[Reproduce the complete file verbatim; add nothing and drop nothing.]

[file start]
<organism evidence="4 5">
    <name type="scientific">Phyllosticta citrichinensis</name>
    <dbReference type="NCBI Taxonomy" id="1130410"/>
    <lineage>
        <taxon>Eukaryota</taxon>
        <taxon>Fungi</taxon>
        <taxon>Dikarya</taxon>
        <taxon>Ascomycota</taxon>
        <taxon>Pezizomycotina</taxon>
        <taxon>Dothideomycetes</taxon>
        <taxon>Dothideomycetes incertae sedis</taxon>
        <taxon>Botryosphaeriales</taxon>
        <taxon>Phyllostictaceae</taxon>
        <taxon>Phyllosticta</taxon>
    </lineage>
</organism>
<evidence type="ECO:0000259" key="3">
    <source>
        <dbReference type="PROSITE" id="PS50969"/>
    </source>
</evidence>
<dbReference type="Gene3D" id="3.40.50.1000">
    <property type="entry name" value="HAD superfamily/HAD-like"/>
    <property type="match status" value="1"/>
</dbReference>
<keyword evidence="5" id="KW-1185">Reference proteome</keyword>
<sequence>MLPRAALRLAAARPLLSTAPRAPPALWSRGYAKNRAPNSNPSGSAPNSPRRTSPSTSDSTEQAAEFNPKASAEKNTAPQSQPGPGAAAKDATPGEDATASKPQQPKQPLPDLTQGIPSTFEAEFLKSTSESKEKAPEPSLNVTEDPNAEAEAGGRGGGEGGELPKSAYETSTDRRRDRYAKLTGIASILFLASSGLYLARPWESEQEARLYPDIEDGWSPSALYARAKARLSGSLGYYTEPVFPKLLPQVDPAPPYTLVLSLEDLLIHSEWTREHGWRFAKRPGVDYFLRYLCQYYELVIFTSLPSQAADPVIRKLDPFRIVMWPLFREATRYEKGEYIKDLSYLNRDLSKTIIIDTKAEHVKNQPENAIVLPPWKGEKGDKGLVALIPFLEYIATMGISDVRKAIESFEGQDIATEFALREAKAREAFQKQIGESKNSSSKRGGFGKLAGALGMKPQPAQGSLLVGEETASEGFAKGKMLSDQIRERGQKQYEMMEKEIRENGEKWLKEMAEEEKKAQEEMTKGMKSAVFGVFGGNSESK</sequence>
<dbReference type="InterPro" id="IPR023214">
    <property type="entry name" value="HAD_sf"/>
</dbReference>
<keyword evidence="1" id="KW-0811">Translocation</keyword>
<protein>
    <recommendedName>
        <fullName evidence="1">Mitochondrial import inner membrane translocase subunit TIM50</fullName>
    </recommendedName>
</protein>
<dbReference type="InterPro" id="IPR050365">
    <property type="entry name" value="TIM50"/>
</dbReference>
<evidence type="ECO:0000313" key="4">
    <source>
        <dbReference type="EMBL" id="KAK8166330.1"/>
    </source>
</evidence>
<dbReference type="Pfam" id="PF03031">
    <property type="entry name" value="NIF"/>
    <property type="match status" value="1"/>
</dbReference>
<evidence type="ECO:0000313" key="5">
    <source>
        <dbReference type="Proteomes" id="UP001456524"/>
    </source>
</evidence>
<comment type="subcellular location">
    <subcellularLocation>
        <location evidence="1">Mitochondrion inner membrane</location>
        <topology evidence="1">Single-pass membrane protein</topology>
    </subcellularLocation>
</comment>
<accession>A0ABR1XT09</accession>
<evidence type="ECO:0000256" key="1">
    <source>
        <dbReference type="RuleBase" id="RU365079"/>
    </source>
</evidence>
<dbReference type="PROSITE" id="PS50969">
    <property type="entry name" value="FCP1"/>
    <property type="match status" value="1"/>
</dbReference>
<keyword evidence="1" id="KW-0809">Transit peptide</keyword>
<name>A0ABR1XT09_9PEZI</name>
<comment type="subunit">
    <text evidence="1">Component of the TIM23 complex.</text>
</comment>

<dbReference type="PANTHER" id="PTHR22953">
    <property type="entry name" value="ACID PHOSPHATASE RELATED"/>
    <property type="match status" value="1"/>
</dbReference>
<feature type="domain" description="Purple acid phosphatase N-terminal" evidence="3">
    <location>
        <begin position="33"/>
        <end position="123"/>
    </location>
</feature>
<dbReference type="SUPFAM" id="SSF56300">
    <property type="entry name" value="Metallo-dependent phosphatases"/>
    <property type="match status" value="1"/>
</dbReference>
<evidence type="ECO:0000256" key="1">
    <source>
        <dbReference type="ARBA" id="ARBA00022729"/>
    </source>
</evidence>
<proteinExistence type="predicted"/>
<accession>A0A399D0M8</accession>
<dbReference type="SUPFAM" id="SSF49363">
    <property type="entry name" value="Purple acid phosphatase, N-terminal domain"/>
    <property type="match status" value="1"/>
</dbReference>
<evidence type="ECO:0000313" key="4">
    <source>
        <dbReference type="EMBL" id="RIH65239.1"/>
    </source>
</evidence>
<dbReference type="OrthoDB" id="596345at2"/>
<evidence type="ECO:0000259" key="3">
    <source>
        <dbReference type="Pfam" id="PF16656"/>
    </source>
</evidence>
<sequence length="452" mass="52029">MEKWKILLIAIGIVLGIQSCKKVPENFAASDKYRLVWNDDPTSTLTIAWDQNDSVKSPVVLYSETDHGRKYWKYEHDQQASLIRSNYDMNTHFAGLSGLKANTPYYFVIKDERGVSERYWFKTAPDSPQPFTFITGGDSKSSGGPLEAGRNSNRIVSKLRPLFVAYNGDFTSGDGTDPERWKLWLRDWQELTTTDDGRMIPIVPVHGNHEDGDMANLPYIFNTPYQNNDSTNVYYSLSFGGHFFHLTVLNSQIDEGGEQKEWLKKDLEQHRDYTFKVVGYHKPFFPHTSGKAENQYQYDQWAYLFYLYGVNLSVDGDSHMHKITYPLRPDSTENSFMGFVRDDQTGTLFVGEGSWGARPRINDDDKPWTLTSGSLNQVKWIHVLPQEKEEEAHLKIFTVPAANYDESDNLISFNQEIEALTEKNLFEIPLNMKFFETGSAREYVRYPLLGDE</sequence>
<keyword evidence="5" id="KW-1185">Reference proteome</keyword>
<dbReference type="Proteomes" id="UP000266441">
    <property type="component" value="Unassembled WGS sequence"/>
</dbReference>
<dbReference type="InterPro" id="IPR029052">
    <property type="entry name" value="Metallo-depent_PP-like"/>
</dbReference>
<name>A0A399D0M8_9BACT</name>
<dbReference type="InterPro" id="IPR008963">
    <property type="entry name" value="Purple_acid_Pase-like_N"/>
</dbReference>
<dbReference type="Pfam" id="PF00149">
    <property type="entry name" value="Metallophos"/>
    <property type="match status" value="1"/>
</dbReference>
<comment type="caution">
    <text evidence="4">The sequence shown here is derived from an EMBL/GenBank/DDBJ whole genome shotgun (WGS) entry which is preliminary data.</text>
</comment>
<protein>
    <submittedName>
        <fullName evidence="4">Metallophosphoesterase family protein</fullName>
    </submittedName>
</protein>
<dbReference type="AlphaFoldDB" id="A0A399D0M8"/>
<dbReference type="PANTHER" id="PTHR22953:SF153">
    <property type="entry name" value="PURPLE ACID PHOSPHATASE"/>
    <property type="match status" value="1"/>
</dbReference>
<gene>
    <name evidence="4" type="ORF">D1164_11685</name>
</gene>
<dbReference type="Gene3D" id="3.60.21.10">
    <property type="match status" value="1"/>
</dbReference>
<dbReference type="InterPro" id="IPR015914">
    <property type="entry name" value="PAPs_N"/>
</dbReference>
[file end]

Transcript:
<organism evidence="4 5">
    <name type="scientific">Phyllosticta citrichinensis</name>
    <dbReference type="NCBI Taxonomy" id="1130410"/>
    <lineage>
        <taxon>Eukaryota</taxon>
        <taxon>Fungi</taxon>
        <taxon>Dikarya</taxon>
        <taxon>Ascomycota</taxon>
        <taxon>Pezizomycotina</taxon>
        <taxon>Dothideomycetes</taxon>
        <taxon>Dothideomycetes incertae sedis</taxon>
        <taxon>Botryosphaeriales</taxon>
        <taxon>Phyllostictaceae</taxon>
        <taxon>Phyllosticta</taxon>
    </lineage>
</organism>
<evidence type="ECO:0000259" key="3">
    <source>
        <dbReference type="PROSITE" id="PS50969"/>
    </source>
</evidence>
<dbReference type="Gene3D" id="3.40.50.1000">
    <property type="entry name" value="HAD superfamily/HAD-like"/>
    <property type="match status" value="1"/>
</dbReference>
<keyword evidence="5" id="KW-1185">Reference proteome</keyword>
<sequence>MLPRAALRLAAARPLLSTAPRAPPALWSRGYAKNRAPNSNPSGSAPNSPRRTSPSTSDSTEQAAEFNPKASAEKNTAPQSQPGPGAAAKDATPGEDATASKPQQPKQPLPDLTQGIPSTFEAEFLKSTSESKEKAPEPSLNVTEDPNAEAEAGGRGGGEGGELPKSAYETSTDRRRDRYAKLTGIASILFLASSGLYLARPWESEQEARLYPDIEDGWSPSALYARAKARLSGSLGYYTEPVFPKLLPQVDPAPPYTLVLSLEDLLIHSEWTREHGWRFAKRPGVDYFLRYLCQYYELVIFTSLPSQAADPVIRKLDPFRIVMWPLFREATRYEKGEYIKDLSYLNRDLSKTIIIDTKAEHVKNQPENAIVLPPWKGEKGDKGLVALIPFLEYIATMGISDVRKAIESFEGQDIATEFALREAKAREAFQKQIGESKNSSSKRGGFGKLAGALGMKPQPAQGSLLVGEETASEGFAKGKMLSDQIRERGQKQYEMMEKEIRENGEKWLKEMAEEEKKAQEEMTKGMKSAVFGVFGGNSESK</sequence>
<dbReference type="InterPro" id="IPR023214">
    <property type="entry name" value="HAD_sf"/>
</dbReference>
<keyword evidence="1" id="KW-0811">Translocation</keyword>
<protein>
    <recommendedName>
        <fullName evidence="1">Mitochondrial import inner membrane translocase subunit TIM50</fullName>
    </recommendedName>
</protein>
<dbReference type="InterPro" id="IPR050365">
    <property type="entry name" value="TIM50"/>
</dbReference>
<evidence type="ECO:0000313" key="4">
    <source>
        <dbReference type="EMBL" id="KAK8166330.1"/>
    </source>
</evidence>
<dbReference type="Pfam" id="PF03031">
    <property type="entry name" value="NIF"/>
    <property type="match status" value="1"/>
</dbReference>
<evidence type="ECO:0000313" key="5">
    <source>
        <dbReference type="Proteomes" id="UP001456524"/>
    </source>
</evidence>
<comment type="subcellular location">
    <subcellularLocation>
        <location evidence="1">Mitochondrion inner membrane</location>
        <topology evidence="1">Single-pass membrane protein</topology>
    </subcellularLocation>
</comment>
<accession>A0ABR1XT09</accession>
<evidence type="ECO:0000256" key="1">
    <source>
        <dbReference type="RuleBase" id="RU365079"/>
    </source>
</evidence>
<dbReference type="PROSITE" id="PS50969">
    <property type="entry name" value="FCP1"/>
    <property type="match status" value="1"/>
</dbReference>
<keyword evidence="1" id="KW-0809">Transit peptide</keyword>
<name>A0ABR1XT09_9PEZI</name>
<comment type="subunit">
    <text evidence="1">Component of the TIM23 complex.</text>
</comment>

<dbReference type="PANTHER" id="PTHR22953">
    <property type="entry name" value="ACID PHOSPHATASE RELATED"/>
    <property type="match status" value="1"/>
</dbReference>
<feature type="domain" description="Purple acid phosphatase N-terminal" evidence="3">
    <location>
        <begin position="33"/>
        <end position="123"/>
    </location>
</feature>
<dbReference type="SUPFAM" id="SSF56300">
    <property type="entry name" value="Metallo-dependent phosphatases"/>
    <property type="match status" value="1"/>
</dbReference>
<evidence type="ECO:0000256" key="1">
    <source>
        <dbReference type="ARBA" id="ARBA00022729"/>
    </source>
</evidence>
<proteinExistence type="predicted"/>
<accession>A0A399D0M8</accession>
<dbReference type="SUPFAM" id="SSF49363">
    <property type="entry name" value="Purple acid phosphatase, N-terminal domain"/>
    <property type="match status" value="1"/>
</dbReference>
<evidence type="ECO:0000313" key="4">
    <source>
        <dbReference type="EMBL" id="RIH65239.1"/>
    </source>
</evidence>
<dbReference type="OrthoDB" id="596345at2"/>
<evidence type="ECO:0000259" key="3">
    <source>
        <dbReference type="Pfam" id="PF16656"/>
    </source>
</evidence>
<sequence length="452" mass="52029">MEKWKILLIAIGIVLGIQSCKKVPENFAASDKYRLVWNDDPTSTLTIAWDQNDSVKSPVVLYSETDHGRKYWKYEHDQQASLIRSNYDMNTHFAGLSGLKANTPYYFVIKDERGVSERYWFKTAPDSPQPFTFITGGDSKSSGGPLEAGRNSNRIVSKLRPLFVAYNGDFTSGDGTDPERWKLWLRDWQELTTTDDGRMIPIVPVHGNHEDGDMANLPYIFNTPYQNNDSTNVYYSLSFGGHFFHLTVLNSQIDEGGEQKEWLKKDLEQHRDYTFKVVGYHKPFFPHTSGKAENQYQYDQWAYLFYLYGVNLSVDGDSHMHKITYPLRPDSTENSFMGFVRDDQTGTLFVGEGSWGARPRINDDDKPWTLTSGSLNQVKWIHVLPQEKEEEAHLKIFTVPAANYDESDNLISFNQEIEALTEKNLFEIPLNMKFFETGSAREYVRYPLLGDE</sequence>
<keyword evidence="5" id="KW-1185">Reference proteome</keyword>
<dbReference type="Proteomes" id="UP000266441">
    <property type="component" value="Unassembled WGS sequence"/>
</dbReference>
<dbReference type="InterPro" id="IPR029052">
    <property type="entry name" value="Metallo-depent_PP-like"/>
</dbReference>
<name>A0A399D0M8_9BACT</name>
<dbReference type="InterPro" id="IPR008963">
    <property type="entry name" value="Purple_acid_Pase-like_N"/>
</dbReference>
<dbReference type="Pfam" id="PF00149">
    <property type="entry name" value="Metallophos"/>
    <property type="match status" value="1"/>
</dbReference>
<comment type="caution">
    <text evidence="4">The sequence shown here is derived from an EMBL/GenBank/DDBJ whole genome shotgun (WGS) entry which is preliminary data.</text>
</comment>
<protein>
    <submittedName>
        <fullName evidence="4">Metallophosphoesterase family protein</fullName>
    </submittedName>
</protein>
<dbReference type="AlphaFoldDB" id="A0A399D0M8"/>
<dbReference type="PANTHER" id="PTHR22953:SF153">
    <property type="entry name" value="PURPLE ACID PHOSPHATASE"/>
    <property type="match status" value="1"/>
</dbReference>
<gene>
    <name evidence="4" type="ORF">D1164_11685</name>
</gene>
<dbReference type="Gene3D" id="3.60.21.10">
    <property type="match status" value="1"/>
</dbReference>
<dbReference type="InterPro" id="IPR015914">
    <property type="entry name" value="PAPs_N"/>
</dbReference>